Tag: 2019 tax return

Posts Tagged ‘2019 tax return’

Unfiled 2019 Tax Refund to Claim Thousands in Tax Return

Posted by admin on July 9, 2023
Last modified: July 9, 2023

For unfiled 2019 tax refund: July 17, 2023 is the deadline.

The clock is ticking for 1.5 million Americans who have yet to file their tax returns from the year of 2019, missing out on potential refunds worth $1.5 billion. Those who still need to file must act fast, as July 17 marks the last chance to claim a tax refund, which could be in the thousands. Don’t leave money on the table.

In June, government officials issued their ultimate notification to approximately 1.5 million individuals throughout America who must submit a return for 2019 prior to July 17, 2023, in order to receive their respective refund.

Taxpayers have a three-year window within which to file and claim their tax returns; failure to do so results in the money being turned over to the U.S. Treasury. In line with this, July 17, 2023, must be marked as the deadline to ensure that all necessary requirements for properly addressing and dispatching a tax refund are met.

Eligibility for the Earned Income Tax Credit

Are you one of the low- and moderate-income earners who could be eligible to receive up to $6,557 from your 2019 income? The Earned Income Tax Credit (EITC) may provide you with an extra refund. So make sure to check your qualifications and see what bonus refund amount you are entitled to.

Those who are potentially eligible for EITC in 2019 had incomes below the following thresholds:

$15,570 if filing individually or $21,370 if filing jointly, for people without qualifying children

$41,094 if filing individually or $46,884 if filing jointly, for those with one qualifying child

$46,703 if filing individually or $52,493 if filing jointly, for people with two qualifying children

$50,162 if filing individually or $55,952 if filing jointly, for those with three or more qualifying children

The clock is ticking for those eligible for a tax refund in 2019, according to Danny Werfel, the IRS Commissioner. Taxpayers who still need to file their return from last year need to do so before July 17 or risk forfeiting any potential tax refunds. In light of the circumstances surrounding the current pandemic, the IRS urges anyone who may have overlooked filing their taxes to act fast and make sure they get what might potentially be a substantial amount back.

Danny Werfel, IRS Commissioner, has urged those who have neglected to file during turbulent times of COVID-19 to take hasty action before their last opportunity to acquire a considerable refund passes by. “People who may have overlooked filing during the pandemic should act quickly,” he said.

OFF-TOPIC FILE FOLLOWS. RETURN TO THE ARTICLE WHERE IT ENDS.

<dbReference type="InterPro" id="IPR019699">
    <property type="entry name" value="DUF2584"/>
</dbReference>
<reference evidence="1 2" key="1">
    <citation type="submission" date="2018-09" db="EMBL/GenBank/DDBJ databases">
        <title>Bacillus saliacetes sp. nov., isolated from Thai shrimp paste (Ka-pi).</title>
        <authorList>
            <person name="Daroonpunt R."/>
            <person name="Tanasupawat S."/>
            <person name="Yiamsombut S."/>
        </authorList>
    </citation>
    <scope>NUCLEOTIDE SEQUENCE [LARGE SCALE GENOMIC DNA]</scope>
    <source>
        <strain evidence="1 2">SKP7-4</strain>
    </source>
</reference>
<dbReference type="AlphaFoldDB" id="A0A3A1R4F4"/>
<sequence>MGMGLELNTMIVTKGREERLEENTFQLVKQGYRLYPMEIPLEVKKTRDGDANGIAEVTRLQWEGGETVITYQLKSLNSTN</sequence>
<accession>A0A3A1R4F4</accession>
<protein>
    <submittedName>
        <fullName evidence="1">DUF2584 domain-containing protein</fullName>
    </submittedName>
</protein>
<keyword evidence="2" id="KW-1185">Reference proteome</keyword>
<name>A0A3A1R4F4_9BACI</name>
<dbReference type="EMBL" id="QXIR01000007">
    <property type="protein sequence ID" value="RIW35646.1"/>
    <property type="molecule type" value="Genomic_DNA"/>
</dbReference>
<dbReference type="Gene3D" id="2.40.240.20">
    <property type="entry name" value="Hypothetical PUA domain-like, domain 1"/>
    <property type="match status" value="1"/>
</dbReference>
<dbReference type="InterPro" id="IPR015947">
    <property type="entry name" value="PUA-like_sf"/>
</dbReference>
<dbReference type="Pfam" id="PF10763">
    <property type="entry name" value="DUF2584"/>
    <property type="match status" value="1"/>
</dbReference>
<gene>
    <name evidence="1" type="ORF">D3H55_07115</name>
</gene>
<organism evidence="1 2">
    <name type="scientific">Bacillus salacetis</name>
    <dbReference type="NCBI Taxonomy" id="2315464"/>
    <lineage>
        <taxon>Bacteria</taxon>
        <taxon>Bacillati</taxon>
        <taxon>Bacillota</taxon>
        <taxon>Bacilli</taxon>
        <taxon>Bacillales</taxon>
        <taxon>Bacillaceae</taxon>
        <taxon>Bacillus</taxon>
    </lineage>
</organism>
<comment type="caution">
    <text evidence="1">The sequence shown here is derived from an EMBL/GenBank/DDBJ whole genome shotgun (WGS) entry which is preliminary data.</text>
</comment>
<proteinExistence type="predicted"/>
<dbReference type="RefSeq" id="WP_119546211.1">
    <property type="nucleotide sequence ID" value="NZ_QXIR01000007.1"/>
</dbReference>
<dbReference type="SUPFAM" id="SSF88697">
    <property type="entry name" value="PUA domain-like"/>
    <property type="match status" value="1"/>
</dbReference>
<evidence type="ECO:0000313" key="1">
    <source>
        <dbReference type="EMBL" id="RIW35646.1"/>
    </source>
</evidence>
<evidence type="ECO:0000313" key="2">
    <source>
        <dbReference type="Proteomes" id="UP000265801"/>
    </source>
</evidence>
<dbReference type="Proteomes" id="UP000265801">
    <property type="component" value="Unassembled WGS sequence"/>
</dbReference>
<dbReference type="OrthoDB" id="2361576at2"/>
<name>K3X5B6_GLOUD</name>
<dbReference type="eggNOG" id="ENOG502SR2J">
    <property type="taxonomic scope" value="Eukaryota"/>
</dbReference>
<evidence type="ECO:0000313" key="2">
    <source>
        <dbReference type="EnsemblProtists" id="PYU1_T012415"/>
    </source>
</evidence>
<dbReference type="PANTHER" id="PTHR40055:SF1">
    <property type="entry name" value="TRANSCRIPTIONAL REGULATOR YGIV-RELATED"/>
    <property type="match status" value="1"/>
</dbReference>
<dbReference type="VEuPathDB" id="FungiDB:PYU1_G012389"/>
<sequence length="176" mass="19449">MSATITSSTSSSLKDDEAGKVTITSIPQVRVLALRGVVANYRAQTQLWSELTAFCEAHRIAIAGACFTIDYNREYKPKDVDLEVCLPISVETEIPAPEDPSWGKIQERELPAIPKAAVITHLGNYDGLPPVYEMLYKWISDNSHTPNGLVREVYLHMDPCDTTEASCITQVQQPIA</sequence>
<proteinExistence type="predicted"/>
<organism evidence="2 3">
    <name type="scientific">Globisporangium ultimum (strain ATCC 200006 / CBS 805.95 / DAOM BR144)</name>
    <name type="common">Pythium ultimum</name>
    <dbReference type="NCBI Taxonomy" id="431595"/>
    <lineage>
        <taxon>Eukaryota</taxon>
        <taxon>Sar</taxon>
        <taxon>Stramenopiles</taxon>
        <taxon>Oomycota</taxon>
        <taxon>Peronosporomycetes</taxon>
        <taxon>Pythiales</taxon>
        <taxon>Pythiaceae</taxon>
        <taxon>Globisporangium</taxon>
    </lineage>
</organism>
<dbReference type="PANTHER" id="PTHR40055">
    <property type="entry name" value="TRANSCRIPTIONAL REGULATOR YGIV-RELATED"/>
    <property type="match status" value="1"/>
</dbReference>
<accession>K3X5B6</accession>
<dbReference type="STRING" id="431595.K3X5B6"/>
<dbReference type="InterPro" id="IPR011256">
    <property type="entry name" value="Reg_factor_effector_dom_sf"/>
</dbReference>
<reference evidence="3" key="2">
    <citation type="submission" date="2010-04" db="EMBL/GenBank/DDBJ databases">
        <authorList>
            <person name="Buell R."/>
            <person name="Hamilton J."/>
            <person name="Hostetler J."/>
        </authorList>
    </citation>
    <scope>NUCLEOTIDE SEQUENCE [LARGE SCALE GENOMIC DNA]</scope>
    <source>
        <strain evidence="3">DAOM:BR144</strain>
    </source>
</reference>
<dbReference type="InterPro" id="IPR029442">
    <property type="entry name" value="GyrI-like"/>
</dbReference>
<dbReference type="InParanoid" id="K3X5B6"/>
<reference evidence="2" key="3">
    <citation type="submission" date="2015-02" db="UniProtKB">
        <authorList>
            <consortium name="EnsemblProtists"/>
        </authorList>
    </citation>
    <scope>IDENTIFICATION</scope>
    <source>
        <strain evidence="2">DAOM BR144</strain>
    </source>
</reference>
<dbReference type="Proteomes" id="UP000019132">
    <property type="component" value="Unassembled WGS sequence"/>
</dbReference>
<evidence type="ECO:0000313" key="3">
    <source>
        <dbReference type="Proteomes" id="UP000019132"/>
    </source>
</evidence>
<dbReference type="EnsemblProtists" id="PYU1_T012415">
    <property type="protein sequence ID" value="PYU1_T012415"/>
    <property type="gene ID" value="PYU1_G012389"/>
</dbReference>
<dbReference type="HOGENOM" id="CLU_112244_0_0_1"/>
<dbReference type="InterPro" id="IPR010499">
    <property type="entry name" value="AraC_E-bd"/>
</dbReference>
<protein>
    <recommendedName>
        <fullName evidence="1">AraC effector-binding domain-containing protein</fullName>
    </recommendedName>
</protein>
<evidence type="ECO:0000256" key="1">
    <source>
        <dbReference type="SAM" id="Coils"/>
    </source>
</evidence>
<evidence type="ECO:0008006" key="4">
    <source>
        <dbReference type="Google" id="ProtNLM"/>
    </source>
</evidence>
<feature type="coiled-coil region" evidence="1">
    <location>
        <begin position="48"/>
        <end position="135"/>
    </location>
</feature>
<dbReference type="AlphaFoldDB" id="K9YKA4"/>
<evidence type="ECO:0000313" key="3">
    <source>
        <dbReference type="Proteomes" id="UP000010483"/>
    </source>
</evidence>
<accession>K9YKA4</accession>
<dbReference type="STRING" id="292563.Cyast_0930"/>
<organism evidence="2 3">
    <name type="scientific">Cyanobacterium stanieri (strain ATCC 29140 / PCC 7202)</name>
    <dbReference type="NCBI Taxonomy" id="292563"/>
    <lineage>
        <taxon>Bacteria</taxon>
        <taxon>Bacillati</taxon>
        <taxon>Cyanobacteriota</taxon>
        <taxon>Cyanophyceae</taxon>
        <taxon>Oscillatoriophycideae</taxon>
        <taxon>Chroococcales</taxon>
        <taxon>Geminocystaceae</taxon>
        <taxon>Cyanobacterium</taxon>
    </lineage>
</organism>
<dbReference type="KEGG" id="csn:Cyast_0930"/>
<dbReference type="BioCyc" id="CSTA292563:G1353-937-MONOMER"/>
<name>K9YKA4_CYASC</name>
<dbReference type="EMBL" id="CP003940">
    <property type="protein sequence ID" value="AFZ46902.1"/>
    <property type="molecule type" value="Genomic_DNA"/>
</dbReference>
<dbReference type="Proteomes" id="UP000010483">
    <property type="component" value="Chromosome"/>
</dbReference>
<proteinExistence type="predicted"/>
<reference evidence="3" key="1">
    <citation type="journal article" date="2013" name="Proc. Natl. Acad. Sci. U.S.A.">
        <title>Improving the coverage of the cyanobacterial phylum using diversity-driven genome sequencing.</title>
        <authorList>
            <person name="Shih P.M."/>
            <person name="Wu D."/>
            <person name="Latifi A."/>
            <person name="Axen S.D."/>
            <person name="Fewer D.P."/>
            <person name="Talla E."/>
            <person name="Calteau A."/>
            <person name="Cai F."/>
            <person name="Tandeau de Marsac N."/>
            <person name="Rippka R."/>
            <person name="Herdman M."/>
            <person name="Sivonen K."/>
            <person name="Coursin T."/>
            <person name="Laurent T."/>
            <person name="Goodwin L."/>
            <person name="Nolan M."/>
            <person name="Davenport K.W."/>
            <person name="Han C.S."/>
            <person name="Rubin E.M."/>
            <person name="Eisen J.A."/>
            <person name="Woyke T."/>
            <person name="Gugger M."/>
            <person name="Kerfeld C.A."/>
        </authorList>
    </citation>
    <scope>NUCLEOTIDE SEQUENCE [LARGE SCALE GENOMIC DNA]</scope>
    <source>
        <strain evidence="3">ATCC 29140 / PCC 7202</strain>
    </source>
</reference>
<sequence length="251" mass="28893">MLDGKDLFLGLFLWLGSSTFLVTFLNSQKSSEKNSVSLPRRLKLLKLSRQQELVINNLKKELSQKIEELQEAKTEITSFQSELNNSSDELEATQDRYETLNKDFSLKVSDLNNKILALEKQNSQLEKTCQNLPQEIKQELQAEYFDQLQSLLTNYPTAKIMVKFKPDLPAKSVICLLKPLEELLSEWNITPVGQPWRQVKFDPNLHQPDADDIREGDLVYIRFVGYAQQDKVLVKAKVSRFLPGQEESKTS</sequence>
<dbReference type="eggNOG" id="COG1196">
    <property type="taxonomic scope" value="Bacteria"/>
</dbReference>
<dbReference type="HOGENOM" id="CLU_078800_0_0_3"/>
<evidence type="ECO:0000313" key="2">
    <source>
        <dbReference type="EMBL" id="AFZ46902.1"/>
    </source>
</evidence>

prior tax

According to IRS reports, unclaimed refunds from taxes typically amount to around $893. Those with lower or moderate income could potentially be eligible for up to $6,500 in Earned Income Tax Credit benefits, provided their income is suitable.

Concerning any outstanding balances, the IRS return may be put towards resolving financial obligations, including unpaid child support or student loans. It can also be used to cover taxes owed to the federal government or a state tax agency.

Need help with filing your tax forms for last year as well? PriorTax is here to provide assistance with experienced, free Dedicated Tax Professionals who are available by phone and online to file your prior year taxes.

Need to file a 2019 tax refund? 

It is estimated that by averaging all of these unclaimed refunds, the median reimbursement for taxes paid in 2019 would amount to $893.

With the July 17, 2023 deadline for 2019 refunds quickly approaching, it is important that taxpayers take the necessary steps now to ensure they have all the info they need to file before time runs out. The IRS reminds people that there are still ways to collect the data required to put together this tax return despite the fact that a few years have passed since 2019.

In order for you to receive your 2019 tax refund, the initial step is filing taxes for that year. Gather necessary documents from pertinent companies or organizations such as employers, banks, and any entities which gave you money in 2019. Additionally, the IRS website can request a tax transcript which can assist with what is needed for filing 2019 taxes.

For those who are missing vital documents like Forms W-2, 1098, 1099 or 5498 from 2019, 2020 or 2021, obtaining copies of the documents are possible. 

Here are some options:

Get your transcript online at IRS.gov provides a convenient solution for those needing forms from their employer or other payers. This free wage and income transcript can be easily ordered with the help of the online tool. Arguably, this is one of the most efficient options available to taxpayers.

People who need to access their wage and income information can submit Form 4506-T to the IRS. This form is known as a “transcript of the tax return” and reveals data from returns sent to the Internal Revenue Service, including Tax Form W-2, Tax Form 1099, Tax Form 1098, Tax Form 5498, and other contribution details.